In Defense Of “Soul Mates”

dating, marriage, loveIt has been said that:

Real love is not all feelings.

Real love takes work.

Real love requires choosing your beloved on a daily basis. 

These are all statements that I believe to be true. But, can I let you in on a little secret?

I believe in soul mates. And [thankfully], I believe that I married mine.

“I have found Him whom my soul loves.” (Song of Songs 3:4)

It is certainly understandable why so many people want to do away with the notion that those of us called to marriage are predestined to a specific “soul mate.” After all, what if you marry someone who is not your soul mate, and then end up meeting your “true” soul mate five years after the wedding?

For this reason, I did not always believe in soul mates. After all, real love requires work. You are not always going to have that warm and fuzzy feeling about your beloved.

I used to reason that as long as I married someone that I was attracted to, and who understood these things, we would likely have had a pretty good marriage and probably live a happy life together. And that would be just fine.

Then I met Tyler.

To be clear: I do not agree with every part of the common definition of a soul mate. When I say my husband is my soul mate, I do not mean that he is the one who satisfies my heart’s deepest longings or who fulfills my every need. If this is what a soul mate is, then none of us have one, and none of us can be one.

As far as that kind of a soul mate is concerned, I agree with Saint Augustine: “You have made us for yourself, O Lord, and our hearts are restless until they rest in you.”

On the other hand, I also do not mean that my husband is my soul mate only because we felt some level of attraction for one another, got married, and now we put a lot of work into our relationship. (Even though all of these are of course true statements.)

When I say my husband is my soul mate, I mean that there is a kind of perfection and a peace to our being together that I cannot fully explain— nor take credit for. I think it can only be explained by the grace of God.

When I say my husband is my soul mate, I mean that I believe that I was meant to marry Tyler Pearson, and not just any guy who happened to share my most deeply held beliefs, had similar interests as me, and was easy on the eyes.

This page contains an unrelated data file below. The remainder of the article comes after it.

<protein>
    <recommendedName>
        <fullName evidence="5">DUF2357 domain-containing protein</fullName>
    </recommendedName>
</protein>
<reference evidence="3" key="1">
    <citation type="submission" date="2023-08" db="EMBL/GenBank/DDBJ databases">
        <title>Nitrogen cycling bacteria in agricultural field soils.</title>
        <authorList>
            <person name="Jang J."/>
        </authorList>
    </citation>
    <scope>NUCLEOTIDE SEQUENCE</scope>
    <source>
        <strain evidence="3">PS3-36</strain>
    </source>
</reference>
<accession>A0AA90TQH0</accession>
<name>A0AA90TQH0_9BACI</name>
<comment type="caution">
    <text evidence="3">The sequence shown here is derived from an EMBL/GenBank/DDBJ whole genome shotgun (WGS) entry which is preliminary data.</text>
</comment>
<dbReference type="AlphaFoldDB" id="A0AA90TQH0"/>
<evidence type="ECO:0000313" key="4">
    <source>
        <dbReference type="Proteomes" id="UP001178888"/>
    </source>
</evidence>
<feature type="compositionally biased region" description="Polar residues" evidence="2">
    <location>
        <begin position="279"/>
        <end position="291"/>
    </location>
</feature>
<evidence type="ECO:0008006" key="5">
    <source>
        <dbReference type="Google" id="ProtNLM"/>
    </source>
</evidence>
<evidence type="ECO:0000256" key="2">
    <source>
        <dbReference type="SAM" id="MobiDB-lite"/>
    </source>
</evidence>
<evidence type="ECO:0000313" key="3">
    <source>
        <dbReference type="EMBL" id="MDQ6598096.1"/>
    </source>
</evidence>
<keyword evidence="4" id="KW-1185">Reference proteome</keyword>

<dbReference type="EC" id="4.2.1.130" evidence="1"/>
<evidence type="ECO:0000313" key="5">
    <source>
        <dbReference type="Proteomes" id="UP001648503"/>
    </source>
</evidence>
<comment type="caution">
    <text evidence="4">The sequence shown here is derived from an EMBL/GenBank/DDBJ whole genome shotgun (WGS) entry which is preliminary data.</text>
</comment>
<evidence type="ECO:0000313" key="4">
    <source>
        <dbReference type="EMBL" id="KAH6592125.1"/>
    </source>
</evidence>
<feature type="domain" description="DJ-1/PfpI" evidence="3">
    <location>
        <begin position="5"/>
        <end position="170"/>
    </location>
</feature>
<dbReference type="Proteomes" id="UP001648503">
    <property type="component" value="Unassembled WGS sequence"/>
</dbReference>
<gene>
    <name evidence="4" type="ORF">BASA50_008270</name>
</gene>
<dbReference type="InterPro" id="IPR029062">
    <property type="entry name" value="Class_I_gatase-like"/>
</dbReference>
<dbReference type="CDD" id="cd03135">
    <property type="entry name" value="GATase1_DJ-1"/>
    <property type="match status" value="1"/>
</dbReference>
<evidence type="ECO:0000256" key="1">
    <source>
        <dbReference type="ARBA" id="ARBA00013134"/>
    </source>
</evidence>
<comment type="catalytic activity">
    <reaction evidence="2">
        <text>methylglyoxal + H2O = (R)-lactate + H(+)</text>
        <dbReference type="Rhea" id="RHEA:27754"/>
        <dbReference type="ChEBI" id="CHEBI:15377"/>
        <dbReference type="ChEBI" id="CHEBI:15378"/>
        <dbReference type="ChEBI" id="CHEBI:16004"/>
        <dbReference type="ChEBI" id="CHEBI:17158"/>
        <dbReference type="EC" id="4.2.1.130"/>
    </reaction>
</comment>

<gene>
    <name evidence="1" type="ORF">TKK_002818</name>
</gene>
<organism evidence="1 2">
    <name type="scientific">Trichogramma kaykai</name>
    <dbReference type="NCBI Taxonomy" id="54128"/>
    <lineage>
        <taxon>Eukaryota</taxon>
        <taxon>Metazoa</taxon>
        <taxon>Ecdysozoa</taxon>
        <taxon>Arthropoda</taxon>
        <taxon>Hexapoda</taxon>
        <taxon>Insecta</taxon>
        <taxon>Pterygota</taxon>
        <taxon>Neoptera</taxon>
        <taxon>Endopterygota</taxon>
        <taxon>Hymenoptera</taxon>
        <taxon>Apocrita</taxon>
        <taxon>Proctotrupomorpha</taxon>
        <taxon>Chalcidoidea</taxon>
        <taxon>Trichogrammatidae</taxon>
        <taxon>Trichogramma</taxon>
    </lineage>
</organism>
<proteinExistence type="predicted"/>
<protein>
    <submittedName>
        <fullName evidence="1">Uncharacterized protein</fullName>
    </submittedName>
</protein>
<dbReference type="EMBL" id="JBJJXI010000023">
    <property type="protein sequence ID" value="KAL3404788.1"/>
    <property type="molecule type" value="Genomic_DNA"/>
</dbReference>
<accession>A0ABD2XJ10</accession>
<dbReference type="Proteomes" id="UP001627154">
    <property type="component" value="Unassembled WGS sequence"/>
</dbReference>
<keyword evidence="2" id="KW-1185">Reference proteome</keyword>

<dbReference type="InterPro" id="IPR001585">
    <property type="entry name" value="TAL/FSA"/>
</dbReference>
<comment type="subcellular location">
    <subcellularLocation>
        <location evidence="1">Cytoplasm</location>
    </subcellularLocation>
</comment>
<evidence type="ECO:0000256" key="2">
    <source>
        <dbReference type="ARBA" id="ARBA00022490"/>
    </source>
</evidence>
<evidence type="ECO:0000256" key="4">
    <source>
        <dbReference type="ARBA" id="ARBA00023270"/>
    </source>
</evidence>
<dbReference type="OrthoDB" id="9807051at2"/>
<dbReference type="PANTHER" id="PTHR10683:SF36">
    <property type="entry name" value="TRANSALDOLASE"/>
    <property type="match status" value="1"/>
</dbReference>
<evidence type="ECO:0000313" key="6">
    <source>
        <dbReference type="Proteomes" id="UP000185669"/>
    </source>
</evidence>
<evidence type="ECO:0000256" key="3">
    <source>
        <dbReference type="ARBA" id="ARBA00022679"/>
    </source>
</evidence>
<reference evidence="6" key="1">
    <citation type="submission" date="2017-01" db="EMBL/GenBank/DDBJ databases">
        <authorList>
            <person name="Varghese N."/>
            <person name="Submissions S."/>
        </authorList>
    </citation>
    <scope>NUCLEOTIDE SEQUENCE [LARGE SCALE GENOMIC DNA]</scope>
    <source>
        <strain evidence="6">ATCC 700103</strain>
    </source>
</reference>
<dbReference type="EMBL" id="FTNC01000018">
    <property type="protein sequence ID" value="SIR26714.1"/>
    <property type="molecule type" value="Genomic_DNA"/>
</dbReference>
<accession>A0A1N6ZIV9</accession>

I believe that God led us to one another, and even though we could have chosen not to, I believe that it was God’s plan for us to get married.

I believe that when I prayed for my future husband while I was growing up, I was praying for Tyler. God knew the name of the man who He would call to lovingly lead me to Heaven through the Sacrament of Marriage. God knew, and it was my job to listen to Him and to discern my relationships to find my soul mate: Tyler Pearson.

If I could tell the younger version of myself one thing about finding my husband it would be this:

Yes, true love will require work and it will not always be easy. But your soul mate will be more than just the result of hard work and similar interests. Believing in soul mates does not mean acting contrary to reason; it just means that you leave some room for grace to lead your heart. Listen to what the desires of your heart are telling you. They are going to lead you to a relationship more wonderful than you can imagine.

Mary Pearson is the 23-year-old creator of YoungAndCatholic.net, and author of the book Letters From A Young Catholic.  She holds a Master’s degree in Biblical Theology from John Paul the Great Catholic University in San Diego, CA.  Mary lives in Southern California with her husband, Tyler, and their son, Tyler Jr.
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  • Pax

    this is only logical. IF God has a plan and a ‘vocation’/ calling THEN he has planned/foreseen the specifics. That is not to take anything away from free will , but God’s predestination and fore-knowledge does not take away from free will. There is a mystery in this but the nature of any mystery is ‘both and’ not ‘either or’ because we are creatures make of nothing held firmly in existence by unfathenable power.